Catch up on some of the top art news headlines in the southwest region over the last month, including people on the move, grants, and more.
Institute of American Indian Arts (IAIA) is now approved to offer MFA degrees in Studio Arts.
The Higher Learning Commission, IAIA’s accrediting organization, approved the school’s application to launch an MFA program in Studio Arts. The change is effective immediately, and students may begin to apply for the degree program soon. Studio Arts has been the primary focus of IAIA’s academic programs for more than fifty years.
The IAIA MFA in Studio Arts program will be a low-residency program with two intensive on-campus residency periods per year (Summer and Winter) on the IAIA campus in Santa Fe. Students will also be paired with a Master Artist Mentor to work with virtually throughout the semester and attend a series of online Art History courses.
Students can graduate with a Master of Fine Arts (MFA) in Studio Arts with the following areas of emphasis: Integrated Practice, Studio Arts 2D Practice, and Studio Arts 3D Practice.
Vital Spaces announced upcoming expansion into the Fashion Outlets Santa Fe.
Vital Spaces, a Santa Fe-based nonprofit organization that works to create affordable studio spaces for artists, announced that they have signed a lease with the Fashion Outlets Santa Fe. Three-thousand square feet of currently vacant space will be occupied by Vital Spaces to provide affordable studio, exhibition, and performance space for Santa Fe artists. By securing this lease, Vital Spaces now provides access to affordable studio spaces in three distinct Santa Fe neighborhoods: downtown, midtown, and the southside. The public spaces in the building are also available to rent for workshops, meetings, or events.
Creative Santa Fe announced the organization will move into an inactive state effective November 1, 2020.
Because of the economic and logistical challenges attendant to COVID-19, the organization will become dormant. The board of directors will take this time to assess the developing new environment for non-profits, and to assess if and how Creative Santa Fe can help the community move forward in the future.
Grants and Awards
Jenn Shapland, a Santa Fe-based writer (and Southwest Contemporary contributor), is one of the twenty-five finalists for the 2020 National Book Awards.
Shapland is one of five finalists for Nonfiction for her debut book My Autobiography of Carson McCullers (Tin House Books) published in February. You can attend a free virtual reading with the finalists on Tuesday, November 10, 5 pm MT/7 pm ET, and attend the virtual awards ceremony on Wednesday, November 18, 5 pm MT/7 pm ET.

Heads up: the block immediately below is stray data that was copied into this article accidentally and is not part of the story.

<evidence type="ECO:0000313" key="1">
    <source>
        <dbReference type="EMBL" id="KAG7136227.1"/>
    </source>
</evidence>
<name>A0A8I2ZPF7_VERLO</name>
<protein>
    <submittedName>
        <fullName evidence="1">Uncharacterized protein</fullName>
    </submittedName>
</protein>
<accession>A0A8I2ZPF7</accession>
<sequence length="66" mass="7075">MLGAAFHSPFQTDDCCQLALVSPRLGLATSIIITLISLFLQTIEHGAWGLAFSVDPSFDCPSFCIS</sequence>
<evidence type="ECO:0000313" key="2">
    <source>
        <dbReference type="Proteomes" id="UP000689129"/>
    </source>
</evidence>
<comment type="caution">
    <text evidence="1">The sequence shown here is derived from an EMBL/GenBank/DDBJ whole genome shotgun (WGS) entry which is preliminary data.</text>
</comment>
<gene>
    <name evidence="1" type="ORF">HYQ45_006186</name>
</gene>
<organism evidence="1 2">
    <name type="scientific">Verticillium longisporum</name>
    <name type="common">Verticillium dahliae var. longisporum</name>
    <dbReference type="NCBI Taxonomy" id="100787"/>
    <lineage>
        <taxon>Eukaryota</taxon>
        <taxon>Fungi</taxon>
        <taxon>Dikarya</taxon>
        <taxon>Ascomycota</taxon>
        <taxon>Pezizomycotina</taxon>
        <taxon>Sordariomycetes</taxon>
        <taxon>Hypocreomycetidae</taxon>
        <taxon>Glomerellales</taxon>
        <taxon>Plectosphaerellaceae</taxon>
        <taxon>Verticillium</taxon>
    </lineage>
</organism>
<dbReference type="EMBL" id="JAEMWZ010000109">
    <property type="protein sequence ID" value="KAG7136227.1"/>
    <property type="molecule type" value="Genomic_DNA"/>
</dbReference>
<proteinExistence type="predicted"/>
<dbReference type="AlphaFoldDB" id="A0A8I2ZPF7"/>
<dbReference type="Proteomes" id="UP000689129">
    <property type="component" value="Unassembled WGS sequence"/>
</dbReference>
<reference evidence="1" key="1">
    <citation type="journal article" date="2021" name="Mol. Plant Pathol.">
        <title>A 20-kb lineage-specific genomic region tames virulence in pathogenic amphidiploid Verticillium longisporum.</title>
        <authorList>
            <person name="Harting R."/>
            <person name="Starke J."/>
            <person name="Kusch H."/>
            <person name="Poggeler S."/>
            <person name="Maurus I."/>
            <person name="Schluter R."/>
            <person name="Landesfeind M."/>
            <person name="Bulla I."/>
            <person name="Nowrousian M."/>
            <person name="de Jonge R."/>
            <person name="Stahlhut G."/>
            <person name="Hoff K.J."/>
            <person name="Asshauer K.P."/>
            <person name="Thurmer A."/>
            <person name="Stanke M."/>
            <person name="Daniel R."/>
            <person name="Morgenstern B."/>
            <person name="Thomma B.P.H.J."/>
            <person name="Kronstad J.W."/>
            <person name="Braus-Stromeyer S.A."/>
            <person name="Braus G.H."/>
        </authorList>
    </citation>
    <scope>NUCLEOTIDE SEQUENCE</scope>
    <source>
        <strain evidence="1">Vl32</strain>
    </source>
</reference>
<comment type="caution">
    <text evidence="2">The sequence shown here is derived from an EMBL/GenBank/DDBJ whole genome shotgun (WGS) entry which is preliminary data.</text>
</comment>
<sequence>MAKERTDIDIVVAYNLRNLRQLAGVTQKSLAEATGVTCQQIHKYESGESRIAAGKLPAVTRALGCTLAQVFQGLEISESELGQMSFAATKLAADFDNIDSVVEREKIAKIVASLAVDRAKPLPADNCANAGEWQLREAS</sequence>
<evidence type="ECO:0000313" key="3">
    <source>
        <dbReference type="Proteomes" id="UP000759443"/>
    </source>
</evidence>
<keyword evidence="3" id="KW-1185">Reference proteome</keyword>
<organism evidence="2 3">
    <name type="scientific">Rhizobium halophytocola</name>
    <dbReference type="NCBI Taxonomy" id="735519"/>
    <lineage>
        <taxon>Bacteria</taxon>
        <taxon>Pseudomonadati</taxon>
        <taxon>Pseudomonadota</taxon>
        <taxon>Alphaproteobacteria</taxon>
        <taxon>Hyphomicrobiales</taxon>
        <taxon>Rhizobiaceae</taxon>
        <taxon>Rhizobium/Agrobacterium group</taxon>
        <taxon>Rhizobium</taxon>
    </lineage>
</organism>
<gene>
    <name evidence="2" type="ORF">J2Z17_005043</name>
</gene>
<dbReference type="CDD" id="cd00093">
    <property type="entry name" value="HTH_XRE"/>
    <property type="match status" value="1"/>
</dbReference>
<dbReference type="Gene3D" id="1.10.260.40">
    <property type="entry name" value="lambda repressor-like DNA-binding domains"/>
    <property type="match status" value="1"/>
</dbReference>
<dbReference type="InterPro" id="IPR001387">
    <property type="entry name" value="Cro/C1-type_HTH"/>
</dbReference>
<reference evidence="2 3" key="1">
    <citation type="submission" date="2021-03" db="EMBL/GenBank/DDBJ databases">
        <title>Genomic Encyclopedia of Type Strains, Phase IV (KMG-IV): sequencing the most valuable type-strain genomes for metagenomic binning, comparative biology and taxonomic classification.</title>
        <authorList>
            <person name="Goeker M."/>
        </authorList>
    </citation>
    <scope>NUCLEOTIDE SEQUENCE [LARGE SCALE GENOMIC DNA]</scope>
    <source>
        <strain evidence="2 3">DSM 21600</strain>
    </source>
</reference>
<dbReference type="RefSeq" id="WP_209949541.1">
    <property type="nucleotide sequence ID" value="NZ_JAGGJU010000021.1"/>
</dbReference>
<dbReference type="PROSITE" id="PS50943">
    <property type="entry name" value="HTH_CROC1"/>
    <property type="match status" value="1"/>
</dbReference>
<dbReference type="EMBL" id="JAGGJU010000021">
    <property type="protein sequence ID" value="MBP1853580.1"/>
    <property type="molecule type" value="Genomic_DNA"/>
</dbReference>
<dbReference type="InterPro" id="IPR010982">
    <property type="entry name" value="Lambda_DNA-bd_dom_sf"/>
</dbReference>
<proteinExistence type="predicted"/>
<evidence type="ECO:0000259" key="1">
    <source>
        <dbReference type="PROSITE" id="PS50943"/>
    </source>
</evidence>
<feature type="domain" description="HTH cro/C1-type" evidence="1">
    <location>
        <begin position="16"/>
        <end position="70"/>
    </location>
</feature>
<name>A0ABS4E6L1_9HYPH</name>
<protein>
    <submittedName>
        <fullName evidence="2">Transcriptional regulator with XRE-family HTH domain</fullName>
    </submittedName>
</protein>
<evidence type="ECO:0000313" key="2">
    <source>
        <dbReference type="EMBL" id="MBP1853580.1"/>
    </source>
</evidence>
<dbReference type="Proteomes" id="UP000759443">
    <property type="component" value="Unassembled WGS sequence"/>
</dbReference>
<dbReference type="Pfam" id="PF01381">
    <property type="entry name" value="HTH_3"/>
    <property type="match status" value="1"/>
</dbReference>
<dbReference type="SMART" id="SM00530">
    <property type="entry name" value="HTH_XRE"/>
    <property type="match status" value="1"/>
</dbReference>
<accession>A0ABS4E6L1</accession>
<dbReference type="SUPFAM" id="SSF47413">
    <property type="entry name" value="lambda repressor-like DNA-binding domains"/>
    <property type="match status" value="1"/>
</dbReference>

The Museum of Indian Arts & Culture announced that Robert Whitehair Begay (Navajo) has been awarded the 2020-2021 Goodman Aspiring Artist Fellowship.
The 17-year-old artist from Gallup will use funds from the fellowship to purchase new tools and equipment, along with stones and silver. Begay is noted as a gifted individual who shows promise as a next-generation Navajo jewelry artist. With his parents, Darryl and Rebecca Begay being award-winning Navajo jewelry artists, he has grown up in the Native art world surrounded by silversmithing, tufa casting, and stone inlay. Robert learned the basic techniques of working with silver from his father and drawing skills from his mother.
Art Matters announced the recipients of its 2020 grants.
The Foundation awarded thirty-seven fellowships of $5,000 each to individual artists and collective teams working in contemporary art and performance. Among the grantees are Southwest-based artists Jacob A. Meders (Phoenix, AZ), and Lady Shug (Diné) (Navajo Nation).
In addition to grants to individuals, earlier this year in response to the impact of the pandemic on artists and their communities, Art Matters gave $40,000 in COVID-19 relief funds to support eight artist-led mutual aid efforts, including two Southwest-based projects: Indigenous Action (Flagstaff, AZ) and New Mexico Craft Responders (Albuquerque, NM).
Leadership Changes and Appointments
Heather A. Reed was named the executive director at Farm & Ranch Heritage Museum in Las Cruces.
She replaces Mark Santiago, who retired from the position in July 2020. As executive director at Farm & Ranch, Reed will be responsible for the day-to-day operation of the museum and its programs, as well as establishing a long-term strategic vision. With a staff of twenty-five, she will oversee the development of exhibitions, educational programs, and public events. Reporting to the DCA Cabinet Secretary, Reed will work with the Governor-appointed board as well as Friends of the New Mexico Farm & Ranch Heritage Museum, coordinating policy and fundraising initiatives.
Founded in 1998, the Farm & Ranch Museum brings to life the 4000-year history of farming and ranching in New Mexico across a campus that spans forty-seven acres.